Singapore braces for sharply slower growth in 2012

SINGAPORE, Nov 21, 2011 (AFP) - Singapore on Monday predicted sharply lower economic growth of 1.0-3.0 percent in 2012 amid an export slowdown and warned the situation could worsen if Europe's debt woes trigger a global crisis.

"This does not factor in downside risks to growth, such as a worsening debt situation or a full-blown financial crisis in the advanced economies," the Ministry of Trade and Industry (MTI) said in a statement releasing the data.

AFP - This file picture taken on January 22, 2009 shows motorists travelling over the bridge against the view of Singapore skyline.

"Should these risks materialise, growth in the Singapore economy in 2012 could come in lower than expected," it added.

The city-state's 2011 gross domestic product (GDP) growth is estimated at 5.0 percent, down from an all-time high of 14.5 percent in 2010 when the economy was coming off a 0.8 contraction during the 2009 recession.

Singapore's open and trade-driven economy is regarded as a bellwether for Asia's exporters, which depend heavily on electronics and other manufactured shipments to North America and Europe for growth.

"It looks like the risk is towards the downside," Chua Hak Bin, a Singapore-based economist with Bank of America-Merrill Lynch, said of the implications of Singapore's forecast for the rest of Asia.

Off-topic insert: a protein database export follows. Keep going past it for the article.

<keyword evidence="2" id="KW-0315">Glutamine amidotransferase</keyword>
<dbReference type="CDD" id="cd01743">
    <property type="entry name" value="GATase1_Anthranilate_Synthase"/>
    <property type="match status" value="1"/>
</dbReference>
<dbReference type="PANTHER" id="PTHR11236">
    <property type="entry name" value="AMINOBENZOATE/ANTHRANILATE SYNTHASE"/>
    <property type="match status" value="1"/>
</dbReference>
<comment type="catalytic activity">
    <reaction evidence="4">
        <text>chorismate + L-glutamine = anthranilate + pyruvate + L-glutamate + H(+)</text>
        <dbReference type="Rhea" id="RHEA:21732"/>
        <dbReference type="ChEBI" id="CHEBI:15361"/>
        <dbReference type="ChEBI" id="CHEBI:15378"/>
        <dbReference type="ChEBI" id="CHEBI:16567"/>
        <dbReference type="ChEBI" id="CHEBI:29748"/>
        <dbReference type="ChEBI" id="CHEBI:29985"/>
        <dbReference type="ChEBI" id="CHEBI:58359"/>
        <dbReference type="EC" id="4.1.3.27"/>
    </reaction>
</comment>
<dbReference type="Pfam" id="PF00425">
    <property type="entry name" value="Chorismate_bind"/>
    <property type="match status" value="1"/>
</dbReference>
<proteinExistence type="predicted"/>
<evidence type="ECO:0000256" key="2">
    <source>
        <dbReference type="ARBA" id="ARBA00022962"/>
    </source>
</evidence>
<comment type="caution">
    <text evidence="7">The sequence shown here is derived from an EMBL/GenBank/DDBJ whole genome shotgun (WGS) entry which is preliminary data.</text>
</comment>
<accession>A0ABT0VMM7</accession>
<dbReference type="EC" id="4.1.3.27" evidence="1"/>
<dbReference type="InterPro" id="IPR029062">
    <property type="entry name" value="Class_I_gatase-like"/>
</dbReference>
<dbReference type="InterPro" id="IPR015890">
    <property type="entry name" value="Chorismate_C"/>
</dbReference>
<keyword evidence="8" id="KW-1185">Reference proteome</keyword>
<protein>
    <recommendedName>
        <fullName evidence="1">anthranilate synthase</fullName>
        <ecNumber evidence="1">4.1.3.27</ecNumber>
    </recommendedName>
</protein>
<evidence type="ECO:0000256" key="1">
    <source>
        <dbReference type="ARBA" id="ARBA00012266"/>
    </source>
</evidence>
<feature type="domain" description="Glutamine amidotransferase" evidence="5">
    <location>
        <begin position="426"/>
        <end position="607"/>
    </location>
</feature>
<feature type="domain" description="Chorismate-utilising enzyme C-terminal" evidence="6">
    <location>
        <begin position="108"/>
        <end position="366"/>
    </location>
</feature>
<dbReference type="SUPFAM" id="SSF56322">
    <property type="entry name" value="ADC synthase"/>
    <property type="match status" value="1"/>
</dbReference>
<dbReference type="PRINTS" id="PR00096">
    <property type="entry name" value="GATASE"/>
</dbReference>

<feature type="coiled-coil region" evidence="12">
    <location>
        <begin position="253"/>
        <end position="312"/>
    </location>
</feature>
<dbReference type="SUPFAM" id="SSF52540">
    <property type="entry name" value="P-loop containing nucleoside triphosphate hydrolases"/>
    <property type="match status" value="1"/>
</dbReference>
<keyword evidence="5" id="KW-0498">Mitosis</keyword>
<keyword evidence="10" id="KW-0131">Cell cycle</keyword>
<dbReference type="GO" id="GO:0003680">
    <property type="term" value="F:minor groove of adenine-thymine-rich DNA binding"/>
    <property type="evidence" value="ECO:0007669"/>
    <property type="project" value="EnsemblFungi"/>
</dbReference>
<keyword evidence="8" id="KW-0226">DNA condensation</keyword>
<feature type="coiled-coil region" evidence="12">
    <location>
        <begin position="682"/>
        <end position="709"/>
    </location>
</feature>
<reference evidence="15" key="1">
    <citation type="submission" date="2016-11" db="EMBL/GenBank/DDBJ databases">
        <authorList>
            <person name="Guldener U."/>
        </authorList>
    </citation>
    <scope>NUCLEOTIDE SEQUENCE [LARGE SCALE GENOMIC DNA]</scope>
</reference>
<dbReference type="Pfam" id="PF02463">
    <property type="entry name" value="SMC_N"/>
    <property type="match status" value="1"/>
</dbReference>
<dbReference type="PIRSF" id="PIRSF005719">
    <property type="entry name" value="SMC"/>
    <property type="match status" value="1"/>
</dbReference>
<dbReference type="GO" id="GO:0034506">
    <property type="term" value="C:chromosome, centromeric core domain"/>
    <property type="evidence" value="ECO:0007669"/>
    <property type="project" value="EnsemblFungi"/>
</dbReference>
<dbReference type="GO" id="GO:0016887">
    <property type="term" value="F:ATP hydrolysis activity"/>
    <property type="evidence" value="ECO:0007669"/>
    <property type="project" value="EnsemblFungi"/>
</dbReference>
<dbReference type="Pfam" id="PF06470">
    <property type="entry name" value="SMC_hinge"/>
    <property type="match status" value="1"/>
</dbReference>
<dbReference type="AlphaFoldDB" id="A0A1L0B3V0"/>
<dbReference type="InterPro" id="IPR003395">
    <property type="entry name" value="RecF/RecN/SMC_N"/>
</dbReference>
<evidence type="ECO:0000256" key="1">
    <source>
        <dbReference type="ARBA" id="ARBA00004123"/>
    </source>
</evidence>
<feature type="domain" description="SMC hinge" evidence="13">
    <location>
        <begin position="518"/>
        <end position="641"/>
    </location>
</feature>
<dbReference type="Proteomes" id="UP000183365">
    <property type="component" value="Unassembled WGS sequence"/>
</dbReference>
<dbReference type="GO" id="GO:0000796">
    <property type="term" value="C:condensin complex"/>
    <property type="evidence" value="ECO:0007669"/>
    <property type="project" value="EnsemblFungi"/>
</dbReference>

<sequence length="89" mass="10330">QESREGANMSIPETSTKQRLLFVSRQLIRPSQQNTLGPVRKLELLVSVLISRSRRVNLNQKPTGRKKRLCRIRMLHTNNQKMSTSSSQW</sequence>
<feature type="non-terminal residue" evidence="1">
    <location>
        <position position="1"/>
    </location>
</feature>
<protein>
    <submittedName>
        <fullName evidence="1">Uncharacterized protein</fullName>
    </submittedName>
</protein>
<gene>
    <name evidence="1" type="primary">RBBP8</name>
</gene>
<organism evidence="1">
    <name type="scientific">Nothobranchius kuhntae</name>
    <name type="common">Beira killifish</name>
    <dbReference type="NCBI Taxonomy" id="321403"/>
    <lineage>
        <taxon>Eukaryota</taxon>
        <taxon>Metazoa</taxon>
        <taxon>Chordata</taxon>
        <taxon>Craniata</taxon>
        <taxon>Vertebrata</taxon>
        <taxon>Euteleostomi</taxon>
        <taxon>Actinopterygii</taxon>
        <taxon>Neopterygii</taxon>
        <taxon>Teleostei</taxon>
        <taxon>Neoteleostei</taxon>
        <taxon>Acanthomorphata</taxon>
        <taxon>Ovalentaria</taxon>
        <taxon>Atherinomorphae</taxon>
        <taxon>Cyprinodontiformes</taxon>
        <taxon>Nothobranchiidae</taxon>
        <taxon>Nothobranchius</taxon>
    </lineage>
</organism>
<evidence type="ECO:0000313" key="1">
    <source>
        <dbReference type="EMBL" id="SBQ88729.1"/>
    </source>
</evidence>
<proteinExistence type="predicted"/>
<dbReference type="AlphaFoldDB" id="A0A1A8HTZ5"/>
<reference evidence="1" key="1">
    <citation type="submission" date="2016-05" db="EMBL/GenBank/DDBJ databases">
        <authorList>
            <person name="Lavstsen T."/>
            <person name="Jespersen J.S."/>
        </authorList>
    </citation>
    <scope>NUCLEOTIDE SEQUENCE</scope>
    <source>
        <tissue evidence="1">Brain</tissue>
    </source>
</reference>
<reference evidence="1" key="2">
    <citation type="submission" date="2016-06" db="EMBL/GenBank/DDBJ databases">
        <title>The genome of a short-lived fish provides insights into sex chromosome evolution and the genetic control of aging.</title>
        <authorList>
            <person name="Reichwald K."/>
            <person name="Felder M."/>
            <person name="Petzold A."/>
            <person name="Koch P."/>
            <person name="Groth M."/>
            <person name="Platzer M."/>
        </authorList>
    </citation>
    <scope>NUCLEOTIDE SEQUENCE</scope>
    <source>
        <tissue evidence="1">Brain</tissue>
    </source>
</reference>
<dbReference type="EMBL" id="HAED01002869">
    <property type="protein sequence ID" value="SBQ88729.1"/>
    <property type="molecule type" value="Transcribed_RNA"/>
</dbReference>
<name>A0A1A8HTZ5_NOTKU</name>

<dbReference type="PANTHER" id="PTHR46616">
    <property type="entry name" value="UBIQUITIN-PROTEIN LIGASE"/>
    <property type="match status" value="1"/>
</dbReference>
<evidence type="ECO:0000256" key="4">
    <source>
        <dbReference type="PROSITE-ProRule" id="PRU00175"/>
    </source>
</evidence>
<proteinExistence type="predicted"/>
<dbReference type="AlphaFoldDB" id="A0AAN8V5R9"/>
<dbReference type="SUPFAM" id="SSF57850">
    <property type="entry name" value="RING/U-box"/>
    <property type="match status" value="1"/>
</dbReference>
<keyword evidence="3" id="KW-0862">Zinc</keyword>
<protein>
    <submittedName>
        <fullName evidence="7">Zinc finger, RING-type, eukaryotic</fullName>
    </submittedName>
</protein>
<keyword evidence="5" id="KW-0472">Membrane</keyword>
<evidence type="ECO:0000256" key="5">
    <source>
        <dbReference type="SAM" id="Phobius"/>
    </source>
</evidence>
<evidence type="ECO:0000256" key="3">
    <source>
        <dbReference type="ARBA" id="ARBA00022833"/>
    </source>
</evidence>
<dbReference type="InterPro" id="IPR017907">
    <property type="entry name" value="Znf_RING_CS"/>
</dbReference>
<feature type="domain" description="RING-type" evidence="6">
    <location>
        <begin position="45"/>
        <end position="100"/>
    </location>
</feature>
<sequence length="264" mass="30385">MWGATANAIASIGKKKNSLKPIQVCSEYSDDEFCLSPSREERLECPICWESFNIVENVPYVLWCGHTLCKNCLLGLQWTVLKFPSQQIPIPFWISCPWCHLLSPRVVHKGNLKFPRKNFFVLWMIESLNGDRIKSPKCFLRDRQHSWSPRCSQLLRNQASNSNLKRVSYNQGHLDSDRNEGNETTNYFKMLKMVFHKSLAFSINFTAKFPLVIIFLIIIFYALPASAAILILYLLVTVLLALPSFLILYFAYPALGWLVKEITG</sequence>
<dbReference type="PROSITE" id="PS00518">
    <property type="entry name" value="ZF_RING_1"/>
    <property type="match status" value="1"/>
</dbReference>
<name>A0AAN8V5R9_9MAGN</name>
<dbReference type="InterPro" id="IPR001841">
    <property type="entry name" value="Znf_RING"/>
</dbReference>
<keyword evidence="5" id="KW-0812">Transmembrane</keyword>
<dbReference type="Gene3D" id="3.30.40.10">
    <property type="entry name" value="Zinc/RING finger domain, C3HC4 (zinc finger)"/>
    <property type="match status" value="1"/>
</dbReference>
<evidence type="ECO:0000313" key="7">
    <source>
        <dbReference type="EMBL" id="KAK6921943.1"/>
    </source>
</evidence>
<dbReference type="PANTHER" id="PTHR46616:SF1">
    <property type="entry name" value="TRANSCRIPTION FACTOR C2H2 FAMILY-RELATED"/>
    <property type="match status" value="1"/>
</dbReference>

"The fact that the tech exports were weak will mean other Asian economies will also see tech exports being pulled down," he told AFP.

Asia's fate will depend to a large degree on whether Europe can contain its debt crisis which has engulfed large economies including Italy and Spain, according to Chua.

Singapore's GDP was valued at Sg$284.6 billion ($219 billion) in 2010, and total trade was more than three times as large.

"The longer the European debt crisis drags out with no clear solutions, it will have a negative impact globally," said Selena Ling, an economist with Singapore's Oversea-Chinese Banking Corp.

"We are starting to see the impact come through."

The MTI said it expects Singapore's electronics industry and other sectors that rely heavily on overseas orders to remain under pressure despite support from Asia's better-performing economies.

"Although resilient domestic demand in emerging Asia will provide some support to global demand, it will not fully mitigate the effects of an economic slowdown in the advanced economies," the MTI said.

Even the financial-services sector will be affected by heightened uncertainties in the external environment, it added.

The forecast came as data released separately Monday by the trade promotion body International Enterprise Singapore showed electronics exports tumbling 17 percent in the third quarter from a year ago.

The ministry's downbeat projections for 2012 came as it released third-quarter figures showing GDP grew 6.1 percent, an improvement from 1.0 percent in the second quarter.

Singapore is a significant producer of high-end telecommunications and computer-related parts shipped to the rest of the world as well as petrochemical and pharmaceutical products.

"Within the manufacturing sector, the electronics cluster is expected to register a lower level of output given the downturn in the global electronics cycle," the MTI said.

"This in turn will have knock-on effects on the precision engineering cluster and wholesale trade."

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